Mud Honey / Rope of Flesh (1965)

Mud Honey / Rope of Flesh (1965)

“I always wondered if you was any kind of a man at all.”

An ex-con (John Furlong) takes a job working for an aging farmer (Stu Lancaster) whose niece (Antoinette Cristiani) is married to a sadistic, alcoholic psychopath (Hal Hopper). As Furlong realizes he’s falling for Cristiani, he tries to distract himself by going to visit two local prostitutes (Rena Horton and Lorna Maitland) and their madam (Princess Livingston) — but Hopper’s rage and jealousy know no bounds, and when a local preacher (Frank Bolger) and his wife (Lee Ballard) treat Hopper like a “poor sinner”, he takes this designation and runs with it.

Genres, Themes, Actors, and Directors:

  • Deep South
  • Domestic Abuse
  • Ex-Cons
  • Infidelity
  • Russ Meyer Films

Response to Peary’s Review:
Peary writes that this “tawdry tale” may be director “Russ Meyer’s best film” — a dubious designation I can’t agree with, given that Faster, Pussycat! Kill! Kill! (1965) remains his most memorably oddball flick. Peary describes Mud Honey — what exactly does this (or the alternate title, Rope of Flesh) refer to? — as being “set in a small town in Missouri that’s full of stupid but shrewd, sweaty, hypocritical men and stupid, big-breasted women” (an unfair assessment, given that Cristiani is overly loyal rather than stupid), where “everyone is driven by lust, hatred and greed” (again, not entirely accurate — what about Cristiani and Lancaster?).

In his review, Peary reveals a major spoiler that doesn’t occur until the last 15 minutes of the film (unusual for him), thus making it hard for me to quote too much more of his assessment. However, I’ll cite and agree with his statement that this “sleazy fake morality play is surprisingly well made”, with “Meyer’s camera work… fairly creative”:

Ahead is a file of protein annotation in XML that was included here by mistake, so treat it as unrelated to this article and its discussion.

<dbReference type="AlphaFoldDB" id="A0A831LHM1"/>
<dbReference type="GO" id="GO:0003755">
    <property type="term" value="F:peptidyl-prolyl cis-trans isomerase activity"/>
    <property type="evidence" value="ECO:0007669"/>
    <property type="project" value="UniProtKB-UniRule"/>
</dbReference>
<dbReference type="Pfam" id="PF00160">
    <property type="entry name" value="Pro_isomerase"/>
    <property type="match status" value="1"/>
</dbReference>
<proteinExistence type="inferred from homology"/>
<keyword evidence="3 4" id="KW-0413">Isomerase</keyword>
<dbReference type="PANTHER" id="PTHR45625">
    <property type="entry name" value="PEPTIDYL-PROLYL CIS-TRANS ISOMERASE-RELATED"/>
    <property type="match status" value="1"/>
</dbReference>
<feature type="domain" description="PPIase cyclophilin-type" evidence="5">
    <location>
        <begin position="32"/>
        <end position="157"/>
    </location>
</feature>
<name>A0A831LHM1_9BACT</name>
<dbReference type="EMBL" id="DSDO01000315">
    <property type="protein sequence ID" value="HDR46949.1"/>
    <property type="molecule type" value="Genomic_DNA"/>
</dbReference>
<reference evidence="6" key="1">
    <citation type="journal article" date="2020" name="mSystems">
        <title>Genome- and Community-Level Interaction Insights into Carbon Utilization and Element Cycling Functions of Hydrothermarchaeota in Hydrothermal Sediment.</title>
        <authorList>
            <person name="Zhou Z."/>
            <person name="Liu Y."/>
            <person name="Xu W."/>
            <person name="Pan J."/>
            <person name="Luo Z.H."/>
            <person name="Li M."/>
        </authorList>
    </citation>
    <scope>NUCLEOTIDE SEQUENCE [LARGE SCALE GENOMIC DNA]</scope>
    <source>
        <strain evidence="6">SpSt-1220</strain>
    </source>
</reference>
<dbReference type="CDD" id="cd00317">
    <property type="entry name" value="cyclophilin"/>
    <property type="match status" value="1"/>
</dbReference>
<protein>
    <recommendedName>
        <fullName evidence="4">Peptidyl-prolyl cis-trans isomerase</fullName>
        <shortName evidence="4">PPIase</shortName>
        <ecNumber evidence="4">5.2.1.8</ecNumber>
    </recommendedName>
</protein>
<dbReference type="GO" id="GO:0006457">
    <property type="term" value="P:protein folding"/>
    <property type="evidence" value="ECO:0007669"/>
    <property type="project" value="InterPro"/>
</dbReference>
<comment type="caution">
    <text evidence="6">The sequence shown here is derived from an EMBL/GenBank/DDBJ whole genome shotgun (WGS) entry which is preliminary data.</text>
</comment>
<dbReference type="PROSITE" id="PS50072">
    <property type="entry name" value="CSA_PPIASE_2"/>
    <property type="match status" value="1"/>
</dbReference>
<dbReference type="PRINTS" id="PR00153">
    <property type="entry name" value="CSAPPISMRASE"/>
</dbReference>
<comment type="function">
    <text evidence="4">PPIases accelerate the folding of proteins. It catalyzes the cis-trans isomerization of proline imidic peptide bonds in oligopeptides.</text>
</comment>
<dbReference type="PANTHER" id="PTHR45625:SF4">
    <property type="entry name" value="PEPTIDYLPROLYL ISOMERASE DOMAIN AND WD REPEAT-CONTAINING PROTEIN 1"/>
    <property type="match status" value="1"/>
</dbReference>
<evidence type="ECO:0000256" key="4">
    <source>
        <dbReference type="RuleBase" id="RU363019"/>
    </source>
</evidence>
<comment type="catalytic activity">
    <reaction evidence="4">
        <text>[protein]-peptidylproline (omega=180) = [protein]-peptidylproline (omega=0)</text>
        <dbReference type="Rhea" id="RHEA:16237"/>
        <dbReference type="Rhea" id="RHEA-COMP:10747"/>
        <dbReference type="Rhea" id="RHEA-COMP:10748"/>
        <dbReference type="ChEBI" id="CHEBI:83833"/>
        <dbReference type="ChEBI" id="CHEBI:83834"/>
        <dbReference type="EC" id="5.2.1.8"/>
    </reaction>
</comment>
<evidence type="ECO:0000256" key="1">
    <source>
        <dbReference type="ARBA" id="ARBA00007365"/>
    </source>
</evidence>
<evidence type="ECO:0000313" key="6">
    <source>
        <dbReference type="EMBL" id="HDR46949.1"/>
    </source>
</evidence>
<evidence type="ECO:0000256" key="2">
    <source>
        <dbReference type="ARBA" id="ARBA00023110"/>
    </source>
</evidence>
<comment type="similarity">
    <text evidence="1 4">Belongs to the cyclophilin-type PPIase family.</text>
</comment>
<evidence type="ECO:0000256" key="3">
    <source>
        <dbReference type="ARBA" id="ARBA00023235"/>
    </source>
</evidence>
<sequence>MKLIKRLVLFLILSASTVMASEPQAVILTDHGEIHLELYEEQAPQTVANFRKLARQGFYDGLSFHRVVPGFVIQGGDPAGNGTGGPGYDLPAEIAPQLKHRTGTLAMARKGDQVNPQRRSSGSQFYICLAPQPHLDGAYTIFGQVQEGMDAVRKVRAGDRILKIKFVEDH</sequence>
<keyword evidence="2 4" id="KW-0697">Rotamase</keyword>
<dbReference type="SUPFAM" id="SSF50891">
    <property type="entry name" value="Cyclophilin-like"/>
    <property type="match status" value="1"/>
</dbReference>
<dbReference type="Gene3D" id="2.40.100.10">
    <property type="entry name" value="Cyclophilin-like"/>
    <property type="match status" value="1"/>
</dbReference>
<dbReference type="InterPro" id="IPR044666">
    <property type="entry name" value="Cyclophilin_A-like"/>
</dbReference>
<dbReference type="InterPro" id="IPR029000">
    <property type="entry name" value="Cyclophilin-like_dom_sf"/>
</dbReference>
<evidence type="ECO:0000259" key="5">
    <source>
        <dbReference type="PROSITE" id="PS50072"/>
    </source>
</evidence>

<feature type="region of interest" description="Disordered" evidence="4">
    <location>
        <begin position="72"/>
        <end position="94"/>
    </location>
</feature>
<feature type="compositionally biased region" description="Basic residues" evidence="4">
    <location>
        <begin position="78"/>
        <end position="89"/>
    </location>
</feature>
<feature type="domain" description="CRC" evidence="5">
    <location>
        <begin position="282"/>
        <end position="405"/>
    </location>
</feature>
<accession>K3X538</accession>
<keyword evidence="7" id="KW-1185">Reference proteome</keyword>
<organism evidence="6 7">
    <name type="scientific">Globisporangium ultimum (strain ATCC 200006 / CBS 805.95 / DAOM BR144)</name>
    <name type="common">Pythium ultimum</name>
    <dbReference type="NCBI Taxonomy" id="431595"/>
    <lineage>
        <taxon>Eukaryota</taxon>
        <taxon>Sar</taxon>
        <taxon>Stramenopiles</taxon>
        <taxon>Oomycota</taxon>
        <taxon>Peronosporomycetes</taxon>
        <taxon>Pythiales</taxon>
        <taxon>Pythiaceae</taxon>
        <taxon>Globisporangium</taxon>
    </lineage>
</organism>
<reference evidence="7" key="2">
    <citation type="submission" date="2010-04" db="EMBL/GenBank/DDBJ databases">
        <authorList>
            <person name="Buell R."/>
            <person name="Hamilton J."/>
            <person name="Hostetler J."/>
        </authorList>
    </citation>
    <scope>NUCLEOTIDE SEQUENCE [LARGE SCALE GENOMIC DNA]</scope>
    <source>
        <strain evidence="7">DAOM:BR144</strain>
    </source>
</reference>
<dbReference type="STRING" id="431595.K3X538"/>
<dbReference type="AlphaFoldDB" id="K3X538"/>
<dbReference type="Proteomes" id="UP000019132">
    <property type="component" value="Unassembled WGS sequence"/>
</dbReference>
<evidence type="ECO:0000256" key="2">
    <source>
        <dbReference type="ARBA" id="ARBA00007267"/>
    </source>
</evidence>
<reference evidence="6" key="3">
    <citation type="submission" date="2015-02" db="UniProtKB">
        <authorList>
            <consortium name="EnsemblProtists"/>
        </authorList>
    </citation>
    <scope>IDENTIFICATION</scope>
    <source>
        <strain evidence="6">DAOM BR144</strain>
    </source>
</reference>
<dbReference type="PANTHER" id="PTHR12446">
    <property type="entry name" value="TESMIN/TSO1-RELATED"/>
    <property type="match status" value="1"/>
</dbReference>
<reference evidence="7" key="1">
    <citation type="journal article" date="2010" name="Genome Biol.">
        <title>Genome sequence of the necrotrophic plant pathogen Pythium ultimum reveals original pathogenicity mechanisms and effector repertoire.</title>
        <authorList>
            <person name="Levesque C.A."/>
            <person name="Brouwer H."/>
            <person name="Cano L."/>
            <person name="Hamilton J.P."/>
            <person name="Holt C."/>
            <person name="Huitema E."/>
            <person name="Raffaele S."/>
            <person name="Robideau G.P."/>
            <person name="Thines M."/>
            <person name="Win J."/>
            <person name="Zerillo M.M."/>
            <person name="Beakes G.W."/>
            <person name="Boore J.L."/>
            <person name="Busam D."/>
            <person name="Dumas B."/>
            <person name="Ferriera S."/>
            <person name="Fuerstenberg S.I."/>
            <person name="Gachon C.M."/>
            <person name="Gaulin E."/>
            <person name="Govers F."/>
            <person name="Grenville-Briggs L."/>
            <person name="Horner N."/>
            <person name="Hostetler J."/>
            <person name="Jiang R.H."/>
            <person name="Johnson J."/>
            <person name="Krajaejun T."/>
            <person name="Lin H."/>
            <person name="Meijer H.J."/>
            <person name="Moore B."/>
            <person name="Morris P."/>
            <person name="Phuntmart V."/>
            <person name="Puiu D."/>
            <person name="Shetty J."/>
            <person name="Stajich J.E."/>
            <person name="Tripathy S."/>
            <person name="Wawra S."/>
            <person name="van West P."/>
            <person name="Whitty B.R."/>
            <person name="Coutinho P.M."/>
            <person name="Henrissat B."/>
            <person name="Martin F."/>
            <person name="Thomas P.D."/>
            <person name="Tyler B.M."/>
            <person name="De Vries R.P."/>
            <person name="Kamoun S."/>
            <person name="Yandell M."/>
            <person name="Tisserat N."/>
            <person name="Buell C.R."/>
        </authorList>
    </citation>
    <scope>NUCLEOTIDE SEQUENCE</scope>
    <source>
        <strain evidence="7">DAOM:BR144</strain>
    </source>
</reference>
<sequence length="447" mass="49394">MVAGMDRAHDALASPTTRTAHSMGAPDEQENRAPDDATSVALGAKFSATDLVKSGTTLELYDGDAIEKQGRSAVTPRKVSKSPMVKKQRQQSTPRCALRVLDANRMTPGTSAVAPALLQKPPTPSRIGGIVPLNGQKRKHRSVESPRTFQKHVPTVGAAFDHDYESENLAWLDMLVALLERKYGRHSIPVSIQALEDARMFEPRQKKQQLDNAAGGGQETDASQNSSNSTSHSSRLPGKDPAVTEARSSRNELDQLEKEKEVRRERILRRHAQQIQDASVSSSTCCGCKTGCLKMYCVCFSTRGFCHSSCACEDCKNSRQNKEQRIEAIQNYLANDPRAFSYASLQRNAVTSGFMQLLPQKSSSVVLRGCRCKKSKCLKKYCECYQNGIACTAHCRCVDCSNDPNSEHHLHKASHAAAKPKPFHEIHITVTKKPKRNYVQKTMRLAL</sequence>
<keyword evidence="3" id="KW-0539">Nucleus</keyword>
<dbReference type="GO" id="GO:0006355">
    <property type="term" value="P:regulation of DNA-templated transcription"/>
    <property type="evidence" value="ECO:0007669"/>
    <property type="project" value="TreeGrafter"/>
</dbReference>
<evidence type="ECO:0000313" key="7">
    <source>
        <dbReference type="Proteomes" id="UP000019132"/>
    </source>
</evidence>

the acting “satisfactory”, and the dialogue “flavorful”; we really are made to “believe that the characters live in this hellish version of Tobacco Road” — a place we’re oh-so-eager to say goodbye to once the dramatic, violent denouement comes to an end.

Note: Viewers will surely notice the distinctive presence of cackling “Princess Livingston” (what a name!), whose red-wigged, middle-aged dancing in Meyer’s Beyond the Valley of the Dolls (1970) stands out in a veritable sea of surreal, bombarding imagery.

Redeeming Qualities and Moments:

  • Strong direction and cinematography

Must See?
No — though naturally, Russ Meyer fans will want to check it out.


2 thoughts on “Mud Honey / Rope of Flesh (1965)

  1. Not must-see.

    Certainly not Meyer’s best film. Meyer never really made a “best” film – though, in strictly camp / cult terms, he came close to that with ‘Beyond the Valley of the Dolls’ (imo).

    From once seeing a documentary about Meyer, my understanding is that the bulk of his work (at least once he got into features like ‘Mudhoney’) was designed for the drive-in crowd. As such, the films probably played well as diversions that pushed the envelope in the early ’60s. But they generally don’t hold up all that well outside of the environment they were first intended for.

    ‘Mudhoney’ certainly doesn’t. It’s a mangy tale (with a surprising bit of earnestness) that suffers from a repetitive quality that spins in place… until it reaches a crescendo that, in tone, is oddly similar to the way Meyer concludes ‘BTVOTD’.

    For me, the ‘poetic’ (if you will) title would translate most closely as ‘Trashy Sex’ – and its alternate title, similarly, suggests that sex is something of the body that flesh is ‘tied to’. (Neither title seems appropriate for the film, though.)

  2. Yes, good take on the title and sub-title. They both make sense from that perspective — though as you say, they are enough of a stretch that they’re not really good choices for the intended audience.

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